London: London’s benchmark FTSE 100 index of leading shares climbed above 5,000 points for the first in 11 months on Wednesday as the global economy showed signs of improvement.
The FTSE struck 5,001.51 points, the highest level since 3 October 2008, amid renewed takeover activity and positive British economic data.
Approaching the close of trade, the FTSE settled back a little to stand at 4,991.20 points, a rise of 0.89% compared with Tuesday’s finish.
“Based on current momentum at the moment it (the FTSE) seems very strong and there seems to be, in the short term at least, no stopping the market,” said David Jones, chief market strategist at financial betting firm IG Index.
“5,000 is just a bit of a psychological level anyway—what people will be looking for is it reaching more like 5,400, which was last seen in the middle of September (2008).”
The London stock market rose for a third day running on Wednesday, helped by fresh mergers movement involving the food and telecom sectors and owing to rising commodity prices, traders said.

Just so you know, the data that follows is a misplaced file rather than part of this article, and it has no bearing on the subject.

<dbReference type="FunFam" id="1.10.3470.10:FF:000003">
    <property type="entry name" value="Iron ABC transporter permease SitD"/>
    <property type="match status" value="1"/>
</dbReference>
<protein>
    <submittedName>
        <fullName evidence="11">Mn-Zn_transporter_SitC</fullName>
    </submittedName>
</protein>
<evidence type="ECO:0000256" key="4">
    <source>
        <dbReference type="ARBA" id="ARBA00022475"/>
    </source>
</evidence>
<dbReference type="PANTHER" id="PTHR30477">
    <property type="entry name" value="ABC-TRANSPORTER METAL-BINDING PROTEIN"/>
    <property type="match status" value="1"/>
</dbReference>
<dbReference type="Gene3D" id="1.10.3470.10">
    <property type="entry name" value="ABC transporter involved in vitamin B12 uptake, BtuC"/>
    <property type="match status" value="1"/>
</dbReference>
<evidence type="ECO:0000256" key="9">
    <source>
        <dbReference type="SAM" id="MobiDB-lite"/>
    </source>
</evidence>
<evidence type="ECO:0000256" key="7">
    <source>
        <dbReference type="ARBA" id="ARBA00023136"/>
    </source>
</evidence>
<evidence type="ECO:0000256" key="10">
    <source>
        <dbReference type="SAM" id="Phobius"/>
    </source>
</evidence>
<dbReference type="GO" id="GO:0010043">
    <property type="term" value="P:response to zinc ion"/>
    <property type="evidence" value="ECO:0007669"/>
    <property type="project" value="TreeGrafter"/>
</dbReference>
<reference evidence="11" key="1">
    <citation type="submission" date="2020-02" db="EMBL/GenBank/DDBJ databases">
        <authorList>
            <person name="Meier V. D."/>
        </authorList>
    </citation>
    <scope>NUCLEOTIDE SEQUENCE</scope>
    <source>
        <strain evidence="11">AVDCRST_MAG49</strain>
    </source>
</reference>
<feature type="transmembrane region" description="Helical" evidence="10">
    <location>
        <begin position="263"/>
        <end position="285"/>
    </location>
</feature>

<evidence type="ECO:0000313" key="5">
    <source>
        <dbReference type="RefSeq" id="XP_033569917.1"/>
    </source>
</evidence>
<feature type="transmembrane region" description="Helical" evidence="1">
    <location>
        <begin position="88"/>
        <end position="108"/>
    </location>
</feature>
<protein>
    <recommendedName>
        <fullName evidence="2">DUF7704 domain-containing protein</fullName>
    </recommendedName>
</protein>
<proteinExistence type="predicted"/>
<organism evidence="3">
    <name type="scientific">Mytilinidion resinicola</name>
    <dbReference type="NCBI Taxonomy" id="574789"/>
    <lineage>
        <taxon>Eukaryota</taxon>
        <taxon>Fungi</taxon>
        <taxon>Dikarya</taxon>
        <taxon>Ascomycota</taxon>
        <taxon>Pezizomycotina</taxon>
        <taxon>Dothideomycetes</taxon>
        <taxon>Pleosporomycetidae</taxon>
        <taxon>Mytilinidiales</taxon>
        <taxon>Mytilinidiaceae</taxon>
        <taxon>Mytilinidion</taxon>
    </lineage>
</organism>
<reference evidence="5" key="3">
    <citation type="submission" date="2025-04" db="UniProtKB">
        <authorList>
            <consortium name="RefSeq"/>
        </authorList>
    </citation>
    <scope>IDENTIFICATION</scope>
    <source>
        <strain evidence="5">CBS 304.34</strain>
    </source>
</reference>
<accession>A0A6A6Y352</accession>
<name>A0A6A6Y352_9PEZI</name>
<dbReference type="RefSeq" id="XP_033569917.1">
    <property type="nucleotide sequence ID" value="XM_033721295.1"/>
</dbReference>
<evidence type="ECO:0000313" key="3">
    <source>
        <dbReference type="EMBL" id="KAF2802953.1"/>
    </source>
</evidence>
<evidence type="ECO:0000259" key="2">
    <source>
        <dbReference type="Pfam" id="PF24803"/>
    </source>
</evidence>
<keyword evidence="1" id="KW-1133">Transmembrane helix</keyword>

On Monday, British confectioner Cadbury rejected a near 17-billion-dollar bid by US giant Kraft Foods. A day later, Deutsche Telekom and France Telecom launched exclusive talks to merge their British units into Britain’s top mobile operator.
Hopes that Britain is heading out of recession were meanwhile fuelled by a raft of positive new economic data released o Wednesday, although doubts remain over how quickly the country will return to growth.
Analysts have been encouraged by new industry data, signs of life in the job and property markets and a rebounding stock market—and one respected think tank said the recession in Britain actually ended in May.
However, most analysts expect unemployment to continue rising and say even when growth resumes, it will be some time before Britain returns to the kind of economic activity seen before the global financial crisis began last year.